C. N. Serhan, R. Radin, J. E. Smollen, H. Korchak, J. E. Samuelsson and G. Weissmann,Leukotriene B 4 is a complete secretagogue in human neutrophils: a kinetic analysis. Biochem. Biophys. Res. Commun.107, 1006–1012 (1982).PubMedGoogle Scholar
  16. [16]
    L. Harvath, W. Falk and E. J. Leonard,Rapid quantitation of neutrophil chemotaxis: Use of a polyvinylpyrrolidone-free polycarbonate membrane in a multiwell assembly. J. Immunol. Methods37, 39–45 (1980).PubMedGoogle Scholar
  17. [17]
    D. A. Bass, J. W. Parce, L. R. Dechatelet, P. Szejda, M. C. Seeds and M. Thomas,Flow cytometric studies of oxidative product formation by neutrophils: a graded response to membrane stimulation. J. Immunol.130, 1910–1917 (1983).PubMedGoogle Scholar
  18. [18]
    E. J. Goetzl,Mediators of immediate hypersensitivity derived from arachidonic acid. N. Engl. J. Med.303, 822–825 (1980).PubMedGoogle Scholar
  19. [19]
    R. Huey and T. E. Hugli,Characterization of a C5a receptor on human polymorphonuclear leukocytes (PMN). J. Immunol.135, 2063–2068 (1985).PubMedGoogle Scholar
  20. [20]
    D. W. Goldman and E. J. Goetzl,Heterogeneity of human polymorphonuclear leukocyte receptors for leukotriene B 4:Identification of a subset of high affinity receptors that transduce the chemotactic response. J. Exp. Med.159, 1027–1041 (1984).PubMedGoogle Scholar
  21. [21]
    B. Samulesson, S. Hammarstrom, R. C. Murphy and P. Borgeat,Leukotrienes and slow reacting substance of anaphylaxis. Allergy35, 375–381 (1980).PubMedGoogle Scholar
  22. [22]
    P. Borgeat and B. Samuelsson,Metabolism of arachidonic acid in polymorphonuclear leukocytes. Structure analysis of novel hydroxylated compounds. J. Biol. Chem.245, 7865–7869 (1979).Google Scholar
  23. [23]
    L. T. Williams, R. Snyderman, M. C. Pike and R. J. Lefkowitz,Specific receptor sites for chemotactic peptides on human polymorphonuclear leukocytes. Proc. Nat. Acad. Sci.74, 1204–1208 (1977).PubMedGoogle Scholar
  24. [24]
    S. Aswanikumar, B. Corcoran, A. R. Schiffman, R. J. Day, H. J. Freer, H. J. Showell, E. L. Becker and C. P. Pert,Demonstration of a receptor on rabbit neutrophils for chemotactic peptides. Biochem. Biophys. Res. Commun.74, 810–817 (1977).PubMedGoogle Scholar
  25. [25]
    M. A. Bray, F. A. Cunningham, A. W. Ford-Hutchinson and M. J. H. Smith,Leukotriene B 4:and inflammatory mediator in vivo. Prostaglandins22, 213–222 (1981).PubMedGoogle Scholar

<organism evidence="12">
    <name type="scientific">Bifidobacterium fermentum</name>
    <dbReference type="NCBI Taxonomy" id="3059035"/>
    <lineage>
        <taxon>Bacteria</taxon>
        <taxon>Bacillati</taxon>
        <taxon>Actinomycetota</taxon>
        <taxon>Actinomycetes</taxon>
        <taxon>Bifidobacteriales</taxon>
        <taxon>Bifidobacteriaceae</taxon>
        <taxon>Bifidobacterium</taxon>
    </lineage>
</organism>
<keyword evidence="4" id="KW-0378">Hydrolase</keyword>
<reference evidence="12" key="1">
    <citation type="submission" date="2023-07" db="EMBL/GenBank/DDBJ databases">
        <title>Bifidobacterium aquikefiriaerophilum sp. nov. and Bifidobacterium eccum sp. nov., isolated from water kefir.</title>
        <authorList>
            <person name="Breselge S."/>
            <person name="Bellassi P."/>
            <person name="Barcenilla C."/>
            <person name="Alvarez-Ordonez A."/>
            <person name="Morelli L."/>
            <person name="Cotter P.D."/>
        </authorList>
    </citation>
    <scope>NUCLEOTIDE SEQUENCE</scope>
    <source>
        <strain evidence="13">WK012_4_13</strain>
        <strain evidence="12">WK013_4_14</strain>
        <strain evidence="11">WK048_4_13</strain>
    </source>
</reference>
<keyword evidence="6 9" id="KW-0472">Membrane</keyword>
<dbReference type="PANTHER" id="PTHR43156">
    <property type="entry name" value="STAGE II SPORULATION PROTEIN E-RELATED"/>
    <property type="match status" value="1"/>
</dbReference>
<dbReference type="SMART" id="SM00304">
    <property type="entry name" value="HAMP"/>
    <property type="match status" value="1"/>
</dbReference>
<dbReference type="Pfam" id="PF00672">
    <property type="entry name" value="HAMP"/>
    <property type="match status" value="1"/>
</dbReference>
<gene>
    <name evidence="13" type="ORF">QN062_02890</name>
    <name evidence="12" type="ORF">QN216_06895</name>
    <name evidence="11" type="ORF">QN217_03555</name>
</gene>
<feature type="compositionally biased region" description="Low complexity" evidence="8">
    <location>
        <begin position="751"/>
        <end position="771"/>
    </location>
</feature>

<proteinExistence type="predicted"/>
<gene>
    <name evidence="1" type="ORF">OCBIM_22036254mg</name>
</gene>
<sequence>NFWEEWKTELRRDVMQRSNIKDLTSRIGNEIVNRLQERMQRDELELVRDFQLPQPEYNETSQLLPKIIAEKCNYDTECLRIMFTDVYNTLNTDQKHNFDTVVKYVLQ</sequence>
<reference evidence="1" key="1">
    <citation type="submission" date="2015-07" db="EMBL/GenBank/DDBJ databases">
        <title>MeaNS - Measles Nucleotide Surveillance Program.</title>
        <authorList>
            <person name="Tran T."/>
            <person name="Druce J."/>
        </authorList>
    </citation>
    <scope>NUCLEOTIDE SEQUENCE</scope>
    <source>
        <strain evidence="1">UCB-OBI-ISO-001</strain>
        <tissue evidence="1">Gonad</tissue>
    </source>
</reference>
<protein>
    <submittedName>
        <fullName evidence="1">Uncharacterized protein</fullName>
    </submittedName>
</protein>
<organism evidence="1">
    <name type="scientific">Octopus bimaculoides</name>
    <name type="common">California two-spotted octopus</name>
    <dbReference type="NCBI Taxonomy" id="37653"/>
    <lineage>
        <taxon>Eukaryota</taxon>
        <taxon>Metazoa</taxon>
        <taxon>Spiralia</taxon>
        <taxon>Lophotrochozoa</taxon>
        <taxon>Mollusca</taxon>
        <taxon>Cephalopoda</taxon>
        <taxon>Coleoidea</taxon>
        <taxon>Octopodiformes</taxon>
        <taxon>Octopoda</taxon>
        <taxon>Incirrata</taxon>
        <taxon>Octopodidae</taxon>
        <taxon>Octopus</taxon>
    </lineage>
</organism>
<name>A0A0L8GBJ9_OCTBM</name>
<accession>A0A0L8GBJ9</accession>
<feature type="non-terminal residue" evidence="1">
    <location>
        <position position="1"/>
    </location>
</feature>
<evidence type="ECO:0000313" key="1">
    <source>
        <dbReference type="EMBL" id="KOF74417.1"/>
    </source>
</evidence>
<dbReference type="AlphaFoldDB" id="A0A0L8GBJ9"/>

26. [26]
    P. Bhattacherjee, B. Hammond, J. A. Salmon, R. Stepney and K. E. Eakins,Chemotactic response to some arachidonic acid lipoxygenase products in the rabbit eye. Eur. J. Pharmacol.73, 21–28 (1981).PubMedGoogle Scholar
  27. [27]
    M. J. H. Smith, A. W. Ford-Hutchinson and M. A. Bray,Leukotriene B: a potent mediator of inflammation. J. Pharma. Pharmacol.32, 517–518 (1980).Google Scholar
  28. [28]
    R. D. Camp, A. A. Coutts, M. W. Greaves, A. B. Kay and M. J. Walport,Responses of human skin to intradermal injection of leukotrienes C 4,D 4,and B 4. Br. J. Pharmacol.75, 169 P (1982).Google Scholar
  29. [29]
    H. Redl, P. J. Flynn, H. Lamche, A. Schiesser, G. Schlag and D. E. Hammerschmidt,Aggregation, chemotaxis and chemiluminescence of canine granulocytes. Inflammation7, 67–80 (1983).PubMedGoogle Scholar
  30. [30]
    L. A. Gifford, T. Chernov-Rogan, J. P. Harvey, C. H. Koo, D. W. Goldman and E. J. Goetzl,Recognition of human polymorphonuclear receptors for leukotriene B 4 by rabbit antiidiotypic antibodies to a mouse monoclonal antileukotriene B 4. J. Immunol.138, 1184–1189 (1987).PubMedGoogle Scholar
  31. [31]
    D. W. Goldman, L. A. Gifford, T. Marotti, C. H. Koo and E. J. Goetzl,Molecular and cellular properties of human polymorphonuclear leukocyte receptors for leukotriene B 4. Fed. Proc.46, 200–203 (1987).PubMedGoogle Scholar
  32. [32]
    D. E. Feltner, R. H. Smith and W. A. Marasco,Characterization of the plasma membrane bound GTPase from rabbit neutrophils: Evidence of a Ni-like protein coupled to the formyl peptide, C5a, and leukotriene B 4 chemotaxis receptors. J. Immunol.137, 1961–1970 (1986).PubMedGoogle Scholar
  33. [33]
    E. J. Goetzl and W. C. Pickett,Novel structural determinants of the human neutrophil chemotactic activity of leukotriene B. J. Exp. Med. 153, 482–487 (1981).PubMedGoogle Scholar
  34. [34]
    R. A. Lewis, E. J. Goetzl, J. M. Drazen, N. A. Soter, K. F. Austen and E. J. Corey,Functional characterization of synthetic leukotriene B and its stereochemical isomers. J. Exp. Med.154, 1243–1248 (1981).PubMedGoogle Scholar
  35. [35]
    C. V. Wedmore and T. J. Williams,The control of vascular permeability by polymorphonuclear leukocytes in inflammation. Nature284, 646–650 (1980).Google Scholar
  36. [36]
    M. P. Fletcher,Modulation of the heterogeneous membrane potential response of neutrophils to N-formyl-methionly-leucyl-phenylalanine (fmlp) by leukotriene B 4:evidence for cell recruitment. J. Immunol.136, 4213–4219 (1986).PubMedGoogle Scholar
  37. [37]
    P. H. Naccache, T. F. P. Molski, E. L. Becker, P. Borgeat, S. Picard, P. Vallerand and R. I. Shaafi,Specificity of the effect of lipoxygenase metabolities of arachidonic acid on calcium homeostasis in neutrophils. J. Biol. Chem.257, 8608–8611 (1982).PubMedGoogle Scholar

Copyright information

© Birkhäuser Verlag 1989

Authors and Affiliations

  • D. F. Gruber
    • 1
  • M. M. D'Alesandro
    • 2
  • T. L. WaldenJr.
    • 1
  1. 1.Armed Forces Radiobiology Research InstituteBethesdaUSA
  2. 2.Naval Medical Research Institute Environmental Medicine DepartmentBethesdaUSA

Personalised recommendations